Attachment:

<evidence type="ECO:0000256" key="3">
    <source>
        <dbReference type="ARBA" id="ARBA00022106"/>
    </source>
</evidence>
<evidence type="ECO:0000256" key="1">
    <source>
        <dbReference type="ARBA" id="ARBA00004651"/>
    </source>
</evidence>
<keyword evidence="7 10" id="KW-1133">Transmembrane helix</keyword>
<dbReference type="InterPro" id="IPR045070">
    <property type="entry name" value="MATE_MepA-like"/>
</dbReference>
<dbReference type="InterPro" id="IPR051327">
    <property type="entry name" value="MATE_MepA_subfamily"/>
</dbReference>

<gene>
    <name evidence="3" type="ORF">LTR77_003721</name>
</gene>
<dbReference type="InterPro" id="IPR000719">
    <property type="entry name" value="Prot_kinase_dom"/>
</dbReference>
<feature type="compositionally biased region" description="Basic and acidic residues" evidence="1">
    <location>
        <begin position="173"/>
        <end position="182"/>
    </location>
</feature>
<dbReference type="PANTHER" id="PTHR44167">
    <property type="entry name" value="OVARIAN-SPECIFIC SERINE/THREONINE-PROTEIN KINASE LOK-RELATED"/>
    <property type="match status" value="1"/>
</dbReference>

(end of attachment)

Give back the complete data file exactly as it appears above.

<evidence type="ECO:0000256" key="3">
    <source>
        <dbReference type="ARBA" id="ARBA00022106"/>
    </source>
</evidence>
<evidence type="ECO:0000256" key="1">
    <source>
        <dbReference type="ARBA" id="ARBA00004651"/>
    </source>
</evidence>
<keyword evidence="7 10" id="KW-1133">Transmembrane helix</keyword>
<dbReference type="InterPro" id="IPR045070">
    <property type="entry name" value="MATE_MepA-like"/>
</dbReference>
<dbReference type="InterPro" id="IPR051327">
    <property type="entry name" value="MATE_MepA_subfamily"/>
</dbReference>

<gene>
    <name evidence="3" type="ORF">LTR77_003721</name>
</gene>
<dbReference type="InterPro" id="IPR000719">
    <property type="entry name" value="Prot_kinase_dom"/>
</dbReference>
<feature type="compositionally biased region" description="Basic and acidic residues" evidence="1">
    <location>
        <begin position="173"/>
        <end position="182"/>
    </location>
</feature>
<dbReference type="PANTHER" id="PTHR44167">
    <property type="entry name" value="OVARIAN-SPECIFIC SERINE/THREONINE-PROTEIN KINASE LOK-RELATED"/>
    <property type="match status" value="1"/>
</dbReference>